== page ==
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Generational Encounters in Arab Cinema

It’s hard to believe it was only a decade ago that popular revolts started to take over the Arab World. Since then, millions have headed to the streets to instigate change in their respective societies. And while the so-called Arab Spring may not have resulted in the changes on the ground protesters hoped for, it did bring forward the voices of a new Arab generation: one that stood up on its feet and faced power with their distinct hopes, flamboyant aspirations and the dreams of a better tomorrow.

This year’s SAFAR Film Festival theme, Generational Encounters in Arab Cinema, reflects on the legacy of these protests through the lens of this new generation, presenting films with emergent youth, familial disparities and societal tensions at their centre. It will shed light on stories of personal revolution, the kind that unfold daily in households across the region and beyond: ordinary people pushing back against patriarchy, challenging social inequality, and wishing for change.

This year also offers some exciting firsts for the festival. For the first time, SAFAR is teaming up with the Shubbak Festival to present its film programme, and is also offering its first hybrid edition composed of screenings both on the big screen (in cinemas across London) and at home (to be enjoyed UK-wide).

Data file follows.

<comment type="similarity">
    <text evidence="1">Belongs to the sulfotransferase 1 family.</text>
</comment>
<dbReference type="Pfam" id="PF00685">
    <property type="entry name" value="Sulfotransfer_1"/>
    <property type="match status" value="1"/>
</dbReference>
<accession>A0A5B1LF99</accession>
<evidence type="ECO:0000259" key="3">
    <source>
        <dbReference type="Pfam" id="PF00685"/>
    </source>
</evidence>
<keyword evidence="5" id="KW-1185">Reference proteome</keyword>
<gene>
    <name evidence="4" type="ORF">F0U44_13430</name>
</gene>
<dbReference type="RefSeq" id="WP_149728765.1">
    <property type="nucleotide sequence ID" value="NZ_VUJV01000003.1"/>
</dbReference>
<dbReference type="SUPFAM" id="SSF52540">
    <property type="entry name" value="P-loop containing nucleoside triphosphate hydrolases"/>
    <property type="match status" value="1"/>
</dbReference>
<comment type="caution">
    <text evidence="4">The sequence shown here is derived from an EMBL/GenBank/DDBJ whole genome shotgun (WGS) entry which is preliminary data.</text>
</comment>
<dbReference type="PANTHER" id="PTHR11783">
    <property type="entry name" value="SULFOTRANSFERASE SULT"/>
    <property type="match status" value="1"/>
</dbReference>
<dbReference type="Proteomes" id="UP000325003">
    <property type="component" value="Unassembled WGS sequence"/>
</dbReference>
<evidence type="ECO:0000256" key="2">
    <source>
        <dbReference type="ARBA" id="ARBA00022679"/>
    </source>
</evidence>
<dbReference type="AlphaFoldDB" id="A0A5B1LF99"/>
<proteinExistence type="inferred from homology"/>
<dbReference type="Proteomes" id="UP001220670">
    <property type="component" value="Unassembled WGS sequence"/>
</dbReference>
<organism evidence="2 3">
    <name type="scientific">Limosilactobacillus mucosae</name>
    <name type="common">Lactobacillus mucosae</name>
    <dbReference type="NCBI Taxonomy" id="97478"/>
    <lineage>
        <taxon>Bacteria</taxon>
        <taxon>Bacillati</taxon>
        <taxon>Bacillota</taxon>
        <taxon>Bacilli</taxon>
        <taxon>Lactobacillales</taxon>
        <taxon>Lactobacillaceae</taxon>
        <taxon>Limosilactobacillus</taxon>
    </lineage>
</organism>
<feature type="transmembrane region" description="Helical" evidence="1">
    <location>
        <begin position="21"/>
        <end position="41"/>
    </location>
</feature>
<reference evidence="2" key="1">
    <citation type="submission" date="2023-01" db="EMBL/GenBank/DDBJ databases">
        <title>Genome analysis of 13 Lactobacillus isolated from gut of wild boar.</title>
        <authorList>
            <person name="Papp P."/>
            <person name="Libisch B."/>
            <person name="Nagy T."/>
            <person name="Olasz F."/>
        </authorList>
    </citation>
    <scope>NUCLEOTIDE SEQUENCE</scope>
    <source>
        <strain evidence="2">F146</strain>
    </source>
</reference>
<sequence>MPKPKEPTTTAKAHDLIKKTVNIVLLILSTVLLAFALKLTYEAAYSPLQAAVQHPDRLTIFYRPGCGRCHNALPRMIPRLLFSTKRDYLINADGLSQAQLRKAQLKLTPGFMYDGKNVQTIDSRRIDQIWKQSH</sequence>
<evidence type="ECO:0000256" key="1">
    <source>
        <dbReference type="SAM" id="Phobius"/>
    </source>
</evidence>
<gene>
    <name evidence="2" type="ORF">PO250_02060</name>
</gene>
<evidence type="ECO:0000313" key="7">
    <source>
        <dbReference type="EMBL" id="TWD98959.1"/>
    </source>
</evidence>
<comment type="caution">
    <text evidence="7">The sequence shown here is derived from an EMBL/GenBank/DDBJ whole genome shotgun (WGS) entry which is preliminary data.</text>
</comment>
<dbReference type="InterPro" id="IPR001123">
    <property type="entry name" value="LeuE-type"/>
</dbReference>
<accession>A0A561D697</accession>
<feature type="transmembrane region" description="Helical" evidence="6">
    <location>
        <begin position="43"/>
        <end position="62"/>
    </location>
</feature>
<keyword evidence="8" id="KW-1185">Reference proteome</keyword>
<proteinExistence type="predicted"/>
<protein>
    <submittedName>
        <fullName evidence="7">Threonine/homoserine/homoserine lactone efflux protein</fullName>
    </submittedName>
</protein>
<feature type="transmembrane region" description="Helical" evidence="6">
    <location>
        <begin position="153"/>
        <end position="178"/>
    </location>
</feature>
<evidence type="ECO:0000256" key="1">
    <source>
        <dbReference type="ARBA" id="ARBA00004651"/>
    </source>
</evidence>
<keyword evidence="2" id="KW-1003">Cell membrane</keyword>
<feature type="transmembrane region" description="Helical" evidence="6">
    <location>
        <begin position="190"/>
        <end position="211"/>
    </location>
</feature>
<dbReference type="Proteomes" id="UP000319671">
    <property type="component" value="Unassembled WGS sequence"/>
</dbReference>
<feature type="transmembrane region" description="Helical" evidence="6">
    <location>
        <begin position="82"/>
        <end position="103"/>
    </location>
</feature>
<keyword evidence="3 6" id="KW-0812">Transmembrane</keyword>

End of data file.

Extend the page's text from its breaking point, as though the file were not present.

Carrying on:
The physical edition – the festival’s largest to date – showcases 15 films, between contemporary fiction features and shorts, documentaries and the classic THE DREAM, shot exactly 40 years ago. The line-up includes A SON, which exposes gender inequality in Tunisia, WE ARE FROM THERE, that brings forward the challenges of two Syrian brothers starting over in Europe, 200 METERS, in which the infamous wall separates a Palestinian father from his wife and children, and the opening film, SOUAD, one of several films that SAFAR is screening as UK premieres. Fresh from its presentations at the 2021 Berlinale and the Tribeca Film Festival, Ayten Amin’s second feature questions the impact of social media on today’s Egyptian youth.

Very personal and intimate stories shape the online programme, reflecting on the true meaning of home. Family bonds, belonging and identity are addressed in 4 recently produced documentaries alongside Maroun Baghdadi’s classic fiction LITTLE WARS.

A series of talks will further illuminate the Generational Encounters theme, inviting directors, industry leaders, and other creatives for Q&As and panel discussions accessible globally.

Join us between 1 – 17 July as we dive into Arab cinema in all its diversity. We can’t wait to welcome you back to the SAFAR Film Festival.

Rabih El-Khoury

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